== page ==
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Quantum Money


Money, either in the form of bills or information on a computer, should be impossible to copy and also should be verifiable as good money when tendered to a merchant. Quantum mechanics may make this possible to achieve with far greater security than can be achieved without quantum mechanics. Quantum money is a cryptographic protocol in which a mint can produce a quantum state, no one else can copy the state, and anyone (with a quantum computer) can verify that the state came from the mint without sending the money back to the mint. I will present a concrete quantum money scheme based on quantum superpositions of diagrams that encode knots. This scheme is hopefully secure against computationally bounded adversaries.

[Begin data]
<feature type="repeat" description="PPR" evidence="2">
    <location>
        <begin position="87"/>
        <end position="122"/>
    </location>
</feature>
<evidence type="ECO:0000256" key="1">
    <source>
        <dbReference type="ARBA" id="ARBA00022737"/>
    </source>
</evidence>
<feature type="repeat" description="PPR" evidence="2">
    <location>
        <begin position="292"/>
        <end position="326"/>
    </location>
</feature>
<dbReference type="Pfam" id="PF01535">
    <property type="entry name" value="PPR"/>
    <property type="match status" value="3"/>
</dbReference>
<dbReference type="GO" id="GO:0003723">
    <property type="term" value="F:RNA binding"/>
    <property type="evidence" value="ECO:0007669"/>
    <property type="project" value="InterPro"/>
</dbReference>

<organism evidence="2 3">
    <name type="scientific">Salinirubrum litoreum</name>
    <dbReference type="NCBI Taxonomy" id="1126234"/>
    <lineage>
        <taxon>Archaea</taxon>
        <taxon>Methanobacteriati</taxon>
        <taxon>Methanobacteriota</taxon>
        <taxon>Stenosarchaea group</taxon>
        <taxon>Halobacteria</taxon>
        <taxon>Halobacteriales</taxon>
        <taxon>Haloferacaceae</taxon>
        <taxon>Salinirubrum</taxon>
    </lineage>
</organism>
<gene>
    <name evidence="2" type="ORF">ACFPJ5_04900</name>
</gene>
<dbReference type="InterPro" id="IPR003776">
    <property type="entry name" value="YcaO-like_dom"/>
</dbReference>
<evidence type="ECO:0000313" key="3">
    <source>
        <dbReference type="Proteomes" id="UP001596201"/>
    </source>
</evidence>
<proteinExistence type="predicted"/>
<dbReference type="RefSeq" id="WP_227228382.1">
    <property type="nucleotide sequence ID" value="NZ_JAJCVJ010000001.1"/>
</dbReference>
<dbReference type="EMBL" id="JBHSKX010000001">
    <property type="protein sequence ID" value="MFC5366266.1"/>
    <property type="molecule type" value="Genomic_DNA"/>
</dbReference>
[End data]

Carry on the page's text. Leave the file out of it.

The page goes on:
Anyone outside NIST wishing to attend must be sponsored by a NIST employee and receive a visitor badge.

For more information, contact Kum Ham at 301-975-4203.

Colloquia are videotaped and available in the NIST Research Library.


Peter Shor
Department of Mathematics
Massachusetts Institute of Technology


Start Date: Friday, January 21, 2011
End Date: Friday, January 21, 2011
Location: 10:30 a.m., Green Auditorium, Gaithersburg, VTC to Boulder in Room 1107
Format: Colloquium